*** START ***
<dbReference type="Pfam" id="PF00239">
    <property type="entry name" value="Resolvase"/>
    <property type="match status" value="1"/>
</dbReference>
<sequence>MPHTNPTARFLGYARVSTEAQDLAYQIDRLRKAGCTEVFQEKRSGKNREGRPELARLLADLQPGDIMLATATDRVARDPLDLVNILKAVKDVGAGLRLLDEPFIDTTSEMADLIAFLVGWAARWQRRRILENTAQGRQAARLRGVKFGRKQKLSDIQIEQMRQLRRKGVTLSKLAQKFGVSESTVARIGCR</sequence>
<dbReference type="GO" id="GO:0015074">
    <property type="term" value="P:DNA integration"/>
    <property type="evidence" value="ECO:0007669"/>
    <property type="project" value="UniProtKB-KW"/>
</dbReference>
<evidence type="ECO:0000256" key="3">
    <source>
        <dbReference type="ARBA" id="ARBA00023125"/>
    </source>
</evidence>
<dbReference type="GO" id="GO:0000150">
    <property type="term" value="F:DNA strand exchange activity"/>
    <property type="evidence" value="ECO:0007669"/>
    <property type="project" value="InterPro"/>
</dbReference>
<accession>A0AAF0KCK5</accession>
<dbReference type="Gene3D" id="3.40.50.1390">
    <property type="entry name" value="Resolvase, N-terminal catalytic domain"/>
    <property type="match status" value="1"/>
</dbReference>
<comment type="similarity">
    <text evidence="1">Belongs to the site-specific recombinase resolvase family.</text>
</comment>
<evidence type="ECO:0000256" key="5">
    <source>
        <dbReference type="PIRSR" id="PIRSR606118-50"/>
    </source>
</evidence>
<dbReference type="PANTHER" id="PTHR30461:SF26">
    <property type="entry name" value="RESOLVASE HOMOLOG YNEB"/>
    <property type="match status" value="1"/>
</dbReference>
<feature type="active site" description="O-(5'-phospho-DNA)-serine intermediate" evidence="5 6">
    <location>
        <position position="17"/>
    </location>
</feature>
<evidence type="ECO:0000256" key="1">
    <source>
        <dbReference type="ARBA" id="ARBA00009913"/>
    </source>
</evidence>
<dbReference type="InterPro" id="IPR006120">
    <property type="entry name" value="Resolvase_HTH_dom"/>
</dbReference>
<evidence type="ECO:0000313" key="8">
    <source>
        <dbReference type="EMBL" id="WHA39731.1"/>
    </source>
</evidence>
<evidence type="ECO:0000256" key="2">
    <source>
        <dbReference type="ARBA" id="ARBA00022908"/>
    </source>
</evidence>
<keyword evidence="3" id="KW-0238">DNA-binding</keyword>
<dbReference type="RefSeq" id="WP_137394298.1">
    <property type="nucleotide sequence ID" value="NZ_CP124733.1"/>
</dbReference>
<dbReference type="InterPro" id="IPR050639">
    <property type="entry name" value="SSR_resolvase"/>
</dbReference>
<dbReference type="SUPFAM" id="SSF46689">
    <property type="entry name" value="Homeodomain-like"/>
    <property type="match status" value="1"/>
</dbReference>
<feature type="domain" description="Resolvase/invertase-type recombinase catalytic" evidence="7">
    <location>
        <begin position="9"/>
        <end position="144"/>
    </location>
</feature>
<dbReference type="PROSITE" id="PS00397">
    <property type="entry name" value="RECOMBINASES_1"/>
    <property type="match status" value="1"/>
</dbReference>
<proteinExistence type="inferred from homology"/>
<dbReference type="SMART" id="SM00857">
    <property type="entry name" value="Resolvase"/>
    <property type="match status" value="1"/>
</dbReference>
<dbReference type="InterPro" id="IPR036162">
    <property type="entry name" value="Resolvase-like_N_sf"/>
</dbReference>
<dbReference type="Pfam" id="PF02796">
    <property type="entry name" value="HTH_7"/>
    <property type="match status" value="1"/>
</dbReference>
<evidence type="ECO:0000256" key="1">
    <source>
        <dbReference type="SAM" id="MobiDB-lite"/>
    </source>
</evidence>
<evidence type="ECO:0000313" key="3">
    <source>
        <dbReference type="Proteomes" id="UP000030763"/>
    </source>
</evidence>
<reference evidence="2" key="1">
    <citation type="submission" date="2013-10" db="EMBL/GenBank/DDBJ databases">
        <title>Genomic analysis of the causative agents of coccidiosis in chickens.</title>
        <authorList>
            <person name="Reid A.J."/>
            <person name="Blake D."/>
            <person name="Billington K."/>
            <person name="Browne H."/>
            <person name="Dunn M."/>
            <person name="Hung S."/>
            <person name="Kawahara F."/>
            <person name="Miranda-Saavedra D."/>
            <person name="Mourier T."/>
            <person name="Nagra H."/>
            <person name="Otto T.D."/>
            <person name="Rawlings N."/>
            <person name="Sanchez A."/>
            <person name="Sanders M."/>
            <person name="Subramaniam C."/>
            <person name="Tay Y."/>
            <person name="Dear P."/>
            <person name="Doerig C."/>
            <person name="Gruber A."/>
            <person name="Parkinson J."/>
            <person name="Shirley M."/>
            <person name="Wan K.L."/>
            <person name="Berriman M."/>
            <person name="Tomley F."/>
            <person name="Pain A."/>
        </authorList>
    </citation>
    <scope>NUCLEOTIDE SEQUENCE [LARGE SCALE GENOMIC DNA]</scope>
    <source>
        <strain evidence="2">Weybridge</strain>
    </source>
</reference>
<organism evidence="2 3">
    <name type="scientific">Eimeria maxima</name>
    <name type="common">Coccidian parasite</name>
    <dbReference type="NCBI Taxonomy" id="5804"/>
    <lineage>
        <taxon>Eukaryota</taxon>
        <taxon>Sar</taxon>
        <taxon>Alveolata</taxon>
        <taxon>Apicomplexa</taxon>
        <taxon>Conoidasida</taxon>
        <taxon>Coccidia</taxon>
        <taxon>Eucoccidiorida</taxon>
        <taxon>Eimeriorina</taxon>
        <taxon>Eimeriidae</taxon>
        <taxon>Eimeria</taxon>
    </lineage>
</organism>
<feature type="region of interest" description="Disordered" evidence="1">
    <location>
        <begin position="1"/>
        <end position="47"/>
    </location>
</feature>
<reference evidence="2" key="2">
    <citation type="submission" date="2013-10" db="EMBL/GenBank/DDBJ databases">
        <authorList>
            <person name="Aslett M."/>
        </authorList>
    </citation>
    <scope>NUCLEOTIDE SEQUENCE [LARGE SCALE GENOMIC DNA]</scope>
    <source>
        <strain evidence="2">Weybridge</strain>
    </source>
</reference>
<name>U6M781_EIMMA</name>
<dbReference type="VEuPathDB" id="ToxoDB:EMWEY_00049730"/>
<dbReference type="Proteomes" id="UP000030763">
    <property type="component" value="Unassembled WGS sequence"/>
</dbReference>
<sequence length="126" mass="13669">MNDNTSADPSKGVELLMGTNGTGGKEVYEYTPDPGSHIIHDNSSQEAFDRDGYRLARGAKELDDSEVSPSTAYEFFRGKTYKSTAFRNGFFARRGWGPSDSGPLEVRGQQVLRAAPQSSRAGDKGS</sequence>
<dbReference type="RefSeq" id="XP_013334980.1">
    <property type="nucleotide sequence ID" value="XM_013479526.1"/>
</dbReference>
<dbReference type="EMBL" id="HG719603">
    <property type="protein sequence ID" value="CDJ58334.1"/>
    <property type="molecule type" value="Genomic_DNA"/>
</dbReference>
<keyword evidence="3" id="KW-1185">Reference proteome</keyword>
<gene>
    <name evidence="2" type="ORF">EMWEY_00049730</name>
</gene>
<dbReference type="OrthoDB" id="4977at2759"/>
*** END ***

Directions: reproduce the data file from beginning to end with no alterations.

<dbReference type="Pfam" id="PF00239">
    <property type="entry name" value="Resolvase"/>
    <property type="match status" value="1"/>
</dbReference>
<sequence>MPHTNPTARFLGYARVSTEAQDLAYQIDRLRKAGCTEVFQEKRSGKNREGRPELARLLADLQPGDIMLATATDRVARDPLDLVNILKAVKDVGAGLRLLDEPFIDTTSEMADLIAFLVGWAARWQRRRILENTAQGRQAARLRGVKFGRKQKLSDIQIEQMRQLRRKGVTLSKLAQKFGVSESTVARIGCR</sequence>
<dbReference type="GO" id="GO:0015074">
    <property type="term" value="P:DNA integration"/>
    <property type="evidence" value="ECO:0007669"/>
    <property type="project" value="UniProtKB-KW"/>
</dbReference>
<evidence type="ECO:0000256" key="3">
    <source>
        <dbReference type="ARBA" id="ARBA00023125"/>
    </source>
</evidence>
<dbReference type="GO" id="GO:0000150">
    <property type="term" value="F:DNA strand exchange activity"/>
    <property type="evidence" value="ECO:0007669"/>
    <property type="project" value="InterPro"/>
</dbReference>
<accession>A0AAF0KCK5</accession>
<dbReference type="Gene3D" id="3.40.50.1390">
    <property type="entry name" value="Resolvase, N-terminal catalytic domain"/>
    <property type="match status" value="1"/>
</dbReference>
<comment type="similarity">
    <text evidence="1">Belongs to the site-specific recombinase resolvase family.</text>
</comment>
<evidence type="ECO:0000256" key="5">
    <source>
        <dbReference type="PIRSR" id="PIRSR606118-50"/>
    </source>
</evidence>
<dbReference type="PANTHER" id="PTHR30461:SF26">
    <property type="entry name" value="RESOLVASE HOMOLOG YNEB"/>
    <property type="match status" value="1"/>
</dbReference>
<feature type="active site" description="O-(5'-phospho-DNA)-serine intermediate" evidence="5 6">
    <location>
        <position position="17"/>
    </location>
</feature>
<evidence type="ECO:0000256" key="1">
    <source>
        <dbReference type="ARBA" id="ARBA00009913"/>
    </source>
</evidence>
<dbReference type="InterPro" id="IPR006120">
    <property type="entry name" value="Resolvase_HTH_dom"/>
</dbReference>
<evidence type="ECO:0000313" key="8">
    <source>
        <dbReference type="EMBL" id="WHA39731.1"/>
    </source>
</evidence>
<evidence type="ECO:0000256" key="2">
    <source>
        <dbReference type="ARBA" id="ARBA00022908"/>
    </source>
</evidence>
<keyword evidence="3" id="KW-0238">DNA-binding</keyword>
<dbReference type="RefSeq" id="WP_137394298.1">
    <property type="nucleotide sequence ID" value="NZ_CP124733.1"/>
</dbReference>
<dbReference type="InterPro" id="IPR050639">
    <property type="entry name" value="SSR_resolvase"/>
</dbReference>
<dbReference type="SUPFAM" id="SSF46689">
    <property type="entry name" value="Homeodomain-like"/>
    <property type="match status" value="1"/>
</dbReference>
<feature type="domain" description="Resolvase/invertase-type recombinase catalytic" evidence="7">
    <location>
        <begin position="9"/>
        <end position="144"/>
    </location>
</feature>
<dbReference type="PROSITE" id="PS00397">
    <property type="entry name" value="RECOMBINASES_1"/>
    <property type="match status" value="1"/>
</dbReference>
<proteinExistence type="inferred from homology"/>
<dbReference type="SMART" id="SM00857">
    <property type="entry name" value="Resolvase"/>
    <property type="match status" value="1"/>
</dbReference>
<dbReference type="InterPro" id="IPR036162">
    <property type="entry name" value="Resolvase-like_N_sf"/>
</dbReference>
<dbReference type="Pfam" id="PF02796">
    <property type="entry name" value="HTH_7"/>
    <property type="match status" value="1"/>
</dbReference>
<evidence type="ECO:0000256" key="1">
    <source>
        <dbReference type="SAM" id="MobiDB-lite"/>
    </source>
</evidence>
<evidence type="ECO:0000313" key="3">
    <source>
        <dbReference type="Proteomes" id="UP000030763"/>
    </source>
</evidence>
<reference evidence="2" key="1">
    <citation type="submission" date="2013-10" db="EMBL/GenBank/DDBJ databases">
        <title>Genomic analysis of the causative agents of coccidiosis in chickens.</title>
        <authorList>
            <person name="Reid A.J."/>
            <person name="Blake D."/>
            <person name="Billington K."/>
            <person name="Browne H."/>
            <person name="Dunn M."/>
            <person name="Hung S."/>
            <person name="Kawahara F."/>
            <person name="Miranda-Saavedra D."/>
            <person name="Mourier T."/>
            <person name="Nagra H."/>
            <person name="Otto T.D."/>
            <person name="Rawlings N."/>
            <person name="Sanchez A."/>
            <person name="Sanders M."/>
            <person name="Subramaniam C."/>
            <person name="Tay Y."/>
            <person name="Dear P."/>
            <person name="Doerig C."/>
            <person name="Gruber A."/>
            <person name="Parkinson J."/>
            <person name="Shirley M."/>
            <person name="Wan K.L."/>
            <person name="Berriman M."/>
            <person name="Tomley F."/>
            <person name="Pain A."/>
        </authorList>
    </citation>
    <scope>NUCLEOTIDE SEQUENCE [LARGE SCALE GENOMIC DNA]</scope>
    <source>
        <strain evidence="2">Weybridge</strain>
    </source>
</reference>
<organism evidence="2 3">
    <name type="scientific">Eimeria maxima</name>
    <name type="common">Coccidian parasite</name>
    <dbReference type="NCBI Taxonomy" id="5804"/>
    <lineage>
        <taxon>Eukaryota</taxon>
        <taxon>Sar</taxon>
        <taxon>Alveolata</taxon>
        <taxon>Apicomplexa</taxon>
        <taxon>Conoidasida</taxon>
        <taxon>Coccidia</taxon>
        <taxon>Eucoccidiorida</taxon>
        <taxon>Eimeriorina</taxon>
        <taxon>Eimeriidae</taxon>
        <taxon>Eimeria</taxon>
    </lineage>
</organism>
<feature type="region of interest" description="Disordered" evidence="1">
    <location>
        <begin position="1"/>
        <end position="47"/>
    </location>
</feature>
<reference evidence="2" key="2">
    <citation type="submission" date="2013-10" db="EMBL/GenBank/DDBJ databases">
        <authorList>
            <person name="Aslett M."/>
        </authorList>
    </citation>
    <scope>NUCLEOTIDE SEQUENCE [LARGE SCALE GENOMIC DNA]</scope>
    <source>
        <strain evidence="2">Weybridge</strain>
    </source>
</reference>
<name>U6M781_EIMMA</name>
<dbReference type="VEuPathDB" id="ToxoDB:EMWEY_00049730"/>
<dbReference type="Proteomes" id="UP000030763">
    <property type="component" value="Unassembled WGS sequence"/>
</dbReference>
<sequence length="126" mass="13669">MNDNTSADPSKGVELLMGTNGTGGKEVYEYTPDPGSHIIHDNSSQEAFDRDGYRLARGAKELDDSEVSPSTAYEFFRGKTYKSTAFRNGFFARRGWGPSDSGPLEVRGQQVLRAAPQSSRAGDKGS</sequence>
<dbReference type="RefSeq" id="XP_013334980.1">
    <property type="nucleotide sequence ID" value="XM_013479526.1"/>
</dbReference>
<dbReference type="EMBL" id="HG719603">
    <property type="protein sequence ID" value="CDJ58334.1"/>
    <property type="molecule type" value="Genomic_DNA"/>
</dbReference>
<keyword evidence="3" id="KW-1185">Reference proteome</keyword>
<gene>
    <name evidence="2" type="ORF">EMWEY_00049730</name>
</gene>
<dbReference type="OrthoDB" id="4977at2759"/>